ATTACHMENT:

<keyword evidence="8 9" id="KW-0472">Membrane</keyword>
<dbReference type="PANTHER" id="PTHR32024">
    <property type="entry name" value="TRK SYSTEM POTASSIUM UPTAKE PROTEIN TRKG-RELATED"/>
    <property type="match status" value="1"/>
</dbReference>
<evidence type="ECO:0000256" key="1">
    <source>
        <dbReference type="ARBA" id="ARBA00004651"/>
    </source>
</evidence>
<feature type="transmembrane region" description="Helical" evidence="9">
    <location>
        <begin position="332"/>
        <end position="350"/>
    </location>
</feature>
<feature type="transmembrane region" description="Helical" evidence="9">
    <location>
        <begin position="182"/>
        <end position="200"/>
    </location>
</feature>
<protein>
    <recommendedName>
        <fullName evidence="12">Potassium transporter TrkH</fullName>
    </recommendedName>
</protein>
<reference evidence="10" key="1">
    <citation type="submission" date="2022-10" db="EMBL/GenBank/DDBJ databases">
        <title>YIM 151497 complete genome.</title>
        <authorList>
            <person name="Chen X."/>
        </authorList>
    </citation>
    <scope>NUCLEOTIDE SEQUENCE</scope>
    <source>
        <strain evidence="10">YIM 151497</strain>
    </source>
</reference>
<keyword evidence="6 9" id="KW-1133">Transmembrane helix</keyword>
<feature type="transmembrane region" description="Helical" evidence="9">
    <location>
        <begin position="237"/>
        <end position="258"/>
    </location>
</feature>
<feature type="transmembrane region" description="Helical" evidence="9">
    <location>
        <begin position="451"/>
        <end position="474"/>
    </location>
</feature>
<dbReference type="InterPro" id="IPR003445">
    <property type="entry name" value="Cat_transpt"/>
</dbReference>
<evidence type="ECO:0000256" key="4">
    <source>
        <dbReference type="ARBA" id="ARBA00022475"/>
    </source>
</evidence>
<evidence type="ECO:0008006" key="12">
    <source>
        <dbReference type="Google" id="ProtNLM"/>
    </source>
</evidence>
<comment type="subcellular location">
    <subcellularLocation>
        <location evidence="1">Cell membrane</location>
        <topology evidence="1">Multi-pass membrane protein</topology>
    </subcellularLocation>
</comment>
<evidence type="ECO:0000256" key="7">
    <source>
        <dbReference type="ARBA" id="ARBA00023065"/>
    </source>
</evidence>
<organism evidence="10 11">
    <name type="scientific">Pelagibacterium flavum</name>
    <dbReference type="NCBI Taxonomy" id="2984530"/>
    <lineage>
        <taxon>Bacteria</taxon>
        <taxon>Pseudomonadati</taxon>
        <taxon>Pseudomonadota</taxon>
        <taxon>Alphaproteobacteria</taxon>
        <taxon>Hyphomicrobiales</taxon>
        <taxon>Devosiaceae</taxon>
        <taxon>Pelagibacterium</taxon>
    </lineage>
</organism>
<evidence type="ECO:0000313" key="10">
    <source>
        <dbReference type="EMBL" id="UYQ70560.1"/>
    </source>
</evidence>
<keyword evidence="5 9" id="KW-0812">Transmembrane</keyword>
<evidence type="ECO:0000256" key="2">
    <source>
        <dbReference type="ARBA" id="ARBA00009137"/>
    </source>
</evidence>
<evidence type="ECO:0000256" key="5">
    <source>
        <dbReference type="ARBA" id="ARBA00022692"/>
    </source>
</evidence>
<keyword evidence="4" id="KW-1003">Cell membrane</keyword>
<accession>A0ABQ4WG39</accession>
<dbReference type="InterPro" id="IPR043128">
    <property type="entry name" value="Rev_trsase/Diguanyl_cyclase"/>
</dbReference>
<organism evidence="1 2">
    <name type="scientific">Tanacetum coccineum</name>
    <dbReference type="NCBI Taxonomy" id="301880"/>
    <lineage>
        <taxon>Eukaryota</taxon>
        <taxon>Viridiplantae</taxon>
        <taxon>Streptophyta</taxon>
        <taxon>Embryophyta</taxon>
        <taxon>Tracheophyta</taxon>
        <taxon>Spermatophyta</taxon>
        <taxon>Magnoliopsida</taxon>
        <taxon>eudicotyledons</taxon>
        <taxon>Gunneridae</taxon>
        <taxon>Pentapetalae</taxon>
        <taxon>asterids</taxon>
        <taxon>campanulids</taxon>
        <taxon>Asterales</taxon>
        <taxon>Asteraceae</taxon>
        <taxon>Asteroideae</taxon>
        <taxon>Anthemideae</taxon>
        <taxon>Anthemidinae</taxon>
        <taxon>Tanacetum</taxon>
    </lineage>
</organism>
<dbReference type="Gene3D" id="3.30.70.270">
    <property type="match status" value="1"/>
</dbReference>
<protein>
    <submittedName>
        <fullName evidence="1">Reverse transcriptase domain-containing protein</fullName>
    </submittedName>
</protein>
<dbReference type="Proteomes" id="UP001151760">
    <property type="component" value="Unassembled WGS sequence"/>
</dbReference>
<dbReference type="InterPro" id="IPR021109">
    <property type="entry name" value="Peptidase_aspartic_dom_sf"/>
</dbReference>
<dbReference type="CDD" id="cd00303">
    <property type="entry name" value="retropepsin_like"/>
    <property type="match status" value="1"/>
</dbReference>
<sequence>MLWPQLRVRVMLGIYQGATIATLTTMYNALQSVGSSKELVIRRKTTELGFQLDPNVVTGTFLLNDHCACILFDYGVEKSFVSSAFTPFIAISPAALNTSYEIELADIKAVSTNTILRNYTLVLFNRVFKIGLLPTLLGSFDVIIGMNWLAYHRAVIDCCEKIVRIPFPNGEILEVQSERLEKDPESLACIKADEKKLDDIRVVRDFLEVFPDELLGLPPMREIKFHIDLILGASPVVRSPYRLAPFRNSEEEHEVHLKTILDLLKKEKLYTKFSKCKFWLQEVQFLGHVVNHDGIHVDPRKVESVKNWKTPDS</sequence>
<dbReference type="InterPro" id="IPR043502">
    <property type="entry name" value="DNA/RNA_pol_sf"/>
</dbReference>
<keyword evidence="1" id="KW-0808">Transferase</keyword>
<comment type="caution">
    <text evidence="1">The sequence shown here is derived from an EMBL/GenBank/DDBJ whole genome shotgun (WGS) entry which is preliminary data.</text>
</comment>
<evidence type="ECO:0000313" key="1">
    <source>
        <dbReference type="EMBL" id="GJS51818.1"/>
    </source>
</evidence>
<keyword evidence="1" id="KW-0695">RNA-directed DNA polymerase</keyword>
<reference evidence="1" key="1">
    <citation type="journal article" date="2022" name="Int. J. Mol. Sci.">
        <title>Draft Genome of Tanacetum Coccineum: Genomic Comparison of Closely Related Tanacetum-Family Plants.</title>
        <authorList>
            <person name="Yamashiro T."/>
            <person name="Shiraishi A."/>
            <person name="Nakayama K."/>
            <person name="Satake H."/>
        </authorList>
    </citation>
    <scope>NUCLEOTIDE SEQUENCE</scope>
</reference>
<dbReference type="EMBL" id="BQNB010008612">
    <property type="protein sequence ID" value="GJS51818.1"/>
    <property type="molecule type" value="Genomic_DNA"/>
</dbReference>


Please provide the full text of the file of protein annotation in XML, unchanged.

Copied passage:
<keyword evidence="8 9" id="KW-0472">Membrane</keyword>
<dbReference type="PANTHER" id="PTHR32024">
    <property type="entry name" value="TRK SYSTEM POTASSIUM UPTAKE PROTEIN TRKG-RELATED"/>
    <property type="match status" value="1"/>
</dbReference>
<evidence type="ECO:0000256" key="1">
    <source>
        <dbReference type="ARBA" id="ARBA00004651"/>
    </source>
</evidence>
<feature type="transmembrane region" description="Helical" evidence="9">
    <location>
        <begin position="332"/>
        <end position="350"/>
    </location>
</feature>
<feature type="transmembrane region" description="Helical" evidence="9">
    <location>
        <begin position="182"/>
        <end position="200"/>
    </location>
</feature>
<protein>
    <recommendedName>
        <fullName evidence="12">Potassium transporter TrkH</fullName>
    </recommendedName>
</protein>
<reference evidence="10" key="1">
    <citation type="submission" date="2022-10" db="EMBL/GenBank/DDBJ databases">
        <title>YIM 151497 complete genome.</title>
        <authorList>
            <person name="Chen X."/>
        </authorList>
    </citation>
    <scope>NUCLEOTIDE SEQUENCE</scope>
    <source>
        <strain evidence="10">YIM 151497</strain>
    </source>
</reference>
<keyword evidence="6 9" id="KW-1133">Transmembrane helix</keyword>
<feature type="transmembrane region" description="Helical" evidence="9">
    <location>
        <begin position="237"/>
        <end position="258"/>
    </location>
</feature>
<feature type="transmembrane region" description="Helical" evidence="9">
    <location>
        <begin position="451"/>
        <end position="474"/>
    </location>
</feature>
<dbReference type="InterPro" id="IPR003445">
    <property type="entry name" value="Cat_transpt"/>
</dbReference>
<evidence type="ECO:0000256" key="4">
    <source>
        <dbReference type="ARBA" id="ARBA00022475"/>
    </source>
</evidence>
<evidence type="ECO:0008006" key="12">
    <source>
        <dbReference type="Google" id="ProtNLM"/>
    </source>
</evidence>
<comment type="subcellular location">
    <subcellularLocation>
        <location evidence="1">Cell membrane</location>
        <topology evidence="1">Multi-pass membrane protein</topology>
    </subcellularLocation>
</comment>
<evidence type="ECO:0000256" key="7">
    <source>
        <dbReference type="ARBA" id="ARBA00023065"/>
    </source>
</evidence>
<organism evidence="10 11">
    <name type="scientific">Pelagibacterium flavum</name>
    <dbReference type="NCBI Taxonomy" id="2984530"/>
    <lineage>
        <taxon>Bacteria</taxon>
        <taxon>Pseudomonadati</taxon>
        <taxon>Pseudomonadota</taxon>
        <taxon>Alphaproteobacteria</taxon>
        <taxon>Hyphomicrobiales</taxon>
        <taxon>Devosiaceae</taxon>
        <taxon>Pelagibacterium</taxon>
    </lineage>
</organism>
<evidence type="ECO:0000313" key="10">
    <source>
        <dbReference type="EMBL" id="UYQ70560.1"/>
    </source>
</evidence>
<keyword evidence="5 9" id="KW-0812">Transmembrane</keyword>
<evidence type="ECO:0000256" key="2">
    <source>
        <dbReference type="ARBA" id="ARBA00009137"/>
    </source>
</evidence>
<evidence type="ECO:0000256" key="5">
    <source>
        <dbReference type="ARBA" id="ARBA00022692"/>
    </source>
</evidence>
<keyword evidence="4" id="KW-1003">Cell membrane</keyword>
<accession>A0ABQ4WG39</accession>
<dbReference type="InterPro" id="IPR043128">
    <property type="entry name" value="Rev_trsase/Diguanyl_cyclase"/>
</dbReference>
<organism evidence="1 2">
    <name type="scientific">Tanacetum coccineum</name>
    <dbReference type="NCBI Taxonomy" id="301880"/>
    <lineage>
        <taxon>Eukaryota</taxon>
        <taxon>Viridiplantae</taxon>
        <taxon>Streptophyta</taxon>
        <taxon>Embryophyta</taxon>
        <taxon>Tracheophyta</taxon>
        <taxon>Spermatophyta</taxon>
        <taxon>Magnoliopsida</taxon>
        <taxon>eudicotyledons</taxon>
        <taxon>Gunneridae</taxon>
        <taxon>Pentapetalae</taxon>
        <taxon>asterids</taxon>
        <taxon>campanulids</taxon>
        <taxon>Asterales</taxon>
        <taxon>Asteraceae</taxon>
        <taxon>Asteroideae</taxon>
        <taxon>Anthemideae</taxon>
        <taxon>Anthemidinae</taxon>
        <taxon>Tanacetum</taxon>
    </lineage>
</organism>
<dbReference type="Gene3D" id="3.30.70.270">
    <property type="match status" value="1"/>
</dbReference>
<protein>
    <submittedName>
        <fullName evidence="1">Reverse transcriptase domain-containing protein</fullName>
    </submittedName>
</protein>
<dbReference type="Proteomes" id="UP001151760">
    <property type="component" value="Unassembled WGS sequence"/>
</dbReference>
<dbReference type="InterPro" id="IPR021109">
    <property type="entry name" value="Peptidase_aspartic_dom_sf"/>
</dbReference>
<dbReference type="CDD" id="cd00303">
    <property type="entry name" value="retropepsin_like"/>
    <property type="match status" value="1"/>
</dbReference>
<sequence>MLWPQLRVRVMLGIYQGATIATLTTMYNALQSVGSSKELVIRRKTTELGFQLDPNVVTGTFLLNDHCACILFDYGVEKSFVSSAFTPFIAISPAALNTSYEIELADIKAVSTNTILRNYTLVLFNRVFKIGLLPTLLGSFDVIIGMNWLAYHRAVIDCCEKIVRIPFPNGEILEVQSERLEKDPESLACIKADEKKLDDIRVVRDFLEVFPDELLGLPPMREIKFHIDLILGASPVVRSPYRLAPFRNSEEEHEVHLKTILDLLKKEKLYTKFSKCKFWLQEVQFLGHVVNHDGIHVDPRKVESVKNWKTPDS</sequence>
<dbReference type="InterPro" id="IPR043502">
    <property type="entry name" value="DNA/RNA_pol_sf"/>
</dbReference>
<keyword evidence="1" id="KW-0808">Transferase</keyword>
<comment type="caution">
    <text evidence="1">The sequence shown here is derived from an EMBL/GenBank/DDBJ whole genome shotgun (WGS) entry which is preliminary data.</text>
</comment>
<evidence type="ECO:0000313" key="1">
    <source>
        <dbReference type="EMBL" id="GJS51818.1"/>
    </source>
</evidence>
<keyword evidence="1" id="KW-0695">RNA-directed DNA polymerase</keyword>
<reference evidence="1" key="1">
    <citation type="journal article" date="2022" name="Int. J. Mol. Sci.">
        <title>Draft Genome of Tanacetum Coccineum: Genomic Comparison of Closely Related Tanacetum-Family Plants.</title>
        <authorList>
            <person name="Yamashiro T."/>
            <person name="Shiraishi A."/>
            <person name="Nakayama K."/>
            <person name="Satake H."/>
        </authorList>
    </citation>
    <scope>NUCLEOTIDE SEQUENCE</scope>
</reference>
<dbReference type="EMBL" id="BQNB010008612">
    <property type="protein sequence ID" value="GJS51818.1"/>
    <property type="molecule type" value="Genomic_DNA"/>
</dbReference>